While living overseas I had the opportunity to disciple a couple of young men toward becoming pastors. One day, in place of our typical discussions, we decided to walk to the fields nearby to talk with local shepherds. We planned on simply asking them questions about shepherding sheep to see if any of it paralleled pastoring people. To our surprise, it immediately became an unforgettable experience.
One shepherd began by nodding toward his flock and saying seemingly random words.
After a while we realized he was actually telling us the name of every sheep one by one. Though there were dozens of them—dirty, munching, mindless sheep—the shepherd not only knew them all by name, he knew them well enough to name them according their unique personalities. That day, the young candidates walked away with a tremendous lesson in pastoring: shepherds know their sheep.
When it comes to shepherding missionaries, pastors must strive to know them well. After all, it will have to be the kind of relationship that stretches across time zones and sky miles. Staying connected will take time and intentionality.
There are numerous well-known stereotypes of missionaries, but in reality, no two are alike. They cannot be pastored solely according to processes and policies. Missionaries are people. As such, they need to be pursued and known, not exalted as if they belong to a special class of super-Christians.
“If you assume anything about missionaries, assume they need you to care for their souls.”
To pastor them is to shepherd a flock in perpetual crisis. Yes, they often live in dangerous places. And yes, they often get sick. But transitioning to another culture and learning a new language adds pressures that create a state of constant tension.
It’s painful living far away from family, friends, and sending church—especially for families with children. If you assume anything about missionaries, assume they need you to care for their souls.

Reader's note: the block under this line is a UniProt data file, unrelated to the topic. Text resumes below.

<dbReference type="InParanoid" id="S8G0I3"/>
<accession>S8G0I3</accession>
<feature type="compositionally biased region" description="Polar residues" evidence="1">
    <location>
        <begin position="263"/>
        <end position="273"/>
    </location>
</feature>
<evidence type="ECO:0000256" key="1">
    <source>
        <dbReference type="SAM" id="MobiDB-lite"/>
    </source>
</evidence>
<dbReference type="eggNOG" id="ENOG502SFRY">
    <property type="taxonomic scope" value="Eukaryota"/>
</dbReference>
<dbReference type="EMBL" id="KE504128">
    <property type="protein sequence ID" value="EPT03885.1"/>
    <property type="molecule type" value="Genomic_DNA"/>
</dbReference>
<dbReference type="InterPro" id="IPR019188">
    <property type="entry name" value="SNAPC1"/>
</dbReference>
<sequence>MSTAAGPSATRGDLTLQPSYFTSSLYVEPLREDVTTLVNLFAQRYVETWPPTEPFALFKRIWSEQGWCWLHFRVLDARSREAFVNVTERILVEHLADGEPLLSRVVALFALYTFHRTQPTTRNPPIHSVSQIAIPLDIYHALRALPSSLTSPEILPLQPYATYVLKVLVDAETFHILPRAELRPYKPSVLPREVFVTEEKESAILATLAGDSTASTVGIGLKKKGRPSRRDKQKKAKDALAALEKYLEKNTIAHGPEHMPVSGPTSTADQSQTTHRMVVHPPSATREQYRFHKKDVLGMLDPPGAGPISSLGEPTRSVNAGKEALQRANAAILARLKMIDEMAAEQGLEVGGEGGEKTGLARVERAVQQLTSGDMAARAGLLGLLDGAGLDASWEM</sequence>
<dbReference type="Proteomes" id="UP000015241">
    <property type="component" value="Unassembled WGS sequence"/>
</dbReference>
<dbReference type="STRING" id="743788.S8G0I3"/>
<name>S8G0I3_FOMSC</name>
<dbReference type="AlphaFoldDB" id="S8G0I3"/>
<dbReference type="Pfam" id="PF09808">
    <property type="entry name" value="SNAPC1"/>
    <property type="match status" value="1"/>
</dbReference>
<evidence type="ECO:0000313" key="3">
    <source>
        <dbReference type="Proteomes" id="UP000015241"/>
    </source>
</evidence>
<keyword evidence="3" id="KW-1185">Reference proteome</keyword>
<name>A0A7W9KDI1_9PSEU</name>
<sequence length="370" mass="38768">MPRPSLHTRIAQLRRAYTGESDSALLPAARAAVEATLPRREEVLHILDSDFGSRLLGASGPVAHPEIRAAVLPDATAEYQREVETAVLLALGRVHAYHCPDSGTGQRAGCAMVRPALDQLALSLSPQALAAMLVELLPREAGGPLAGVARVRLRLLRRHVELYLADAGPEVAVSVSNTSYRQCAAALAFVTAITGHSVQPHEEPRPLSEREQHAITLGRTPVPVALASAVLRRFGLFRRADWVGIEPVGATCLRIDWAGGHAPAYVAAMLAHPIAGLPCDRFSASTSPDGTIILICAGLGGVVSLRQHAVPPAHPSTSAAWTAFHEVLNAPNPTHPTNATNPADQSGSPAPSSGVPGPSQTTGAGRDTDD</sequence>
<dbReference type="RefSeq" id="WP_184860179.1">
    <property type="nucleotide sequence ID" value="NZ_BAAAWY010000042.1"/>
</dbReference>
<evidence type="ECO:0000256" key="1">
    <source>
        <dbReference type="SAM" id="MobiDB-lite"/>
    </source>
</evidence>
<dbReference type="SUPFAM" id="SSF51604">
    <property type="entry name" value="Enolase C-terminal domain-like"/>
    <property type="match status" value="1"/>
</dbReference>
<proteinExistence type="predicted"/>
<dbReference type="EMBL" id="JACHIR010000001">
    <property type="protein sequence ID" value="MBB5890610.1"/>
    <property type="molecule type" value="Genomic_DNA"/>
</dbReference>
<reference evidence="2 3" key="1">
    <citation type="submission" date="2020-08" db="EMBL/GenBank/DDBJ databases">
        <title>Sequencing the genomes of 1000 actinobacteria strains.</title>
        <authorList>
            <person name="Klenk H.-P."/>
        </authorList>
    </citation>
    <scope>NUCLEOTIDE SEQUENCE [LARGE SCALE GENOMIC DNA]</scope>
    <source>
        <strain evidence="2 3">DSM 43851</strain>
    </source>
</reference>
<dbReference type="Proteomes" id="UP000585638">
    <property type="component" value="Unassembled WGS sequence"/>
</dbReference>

The Biblical Example
Thankfully, Scripture is packed with help for this task, though perhaps not where you would expect. I would argue that the most comprehensive example of missionary care in the Bible is the way God the Father cared for God the Son. Let me explain.
Third John 5–8 reads,
Beloved, it is a faithful thing you do in all your efforts for these brothers, strangers as they are, who testified to your love before the church. You will do well to send them on their journey in a manner worthy of God. For they have gone out for the sake of the name, accepting nothing from the Gentiles. Therefore we ought to support people like these, that we may be fellow workers for the truth (ESV).
Here the apostle John was commending Gaius for his hospitality to itinerate evangelists or missionaries. Take note of the sentence, “You will do well to send them on their journey in a manner worthy of God” (v. 6, emphasis added).
The commendation of caring “well” for these workers was defined by sending them in the same way Gaius might send God himself. In what manner would we, in theory, send God himself? Five words come to mind: roll out the red carpet.
Perhaps a better, more concrete way to answer the above question, however, would be to look to Scripture once more and see the manner in which God the Father sent and cared for God the Son on his missionary journey to earth. Consider several of the Father’s actions:
- The Father sent the Spirit to the Son.
- The Father sent angels to minister to the Son.
- The Father spoke verbal affirmation and encouragement to the Son.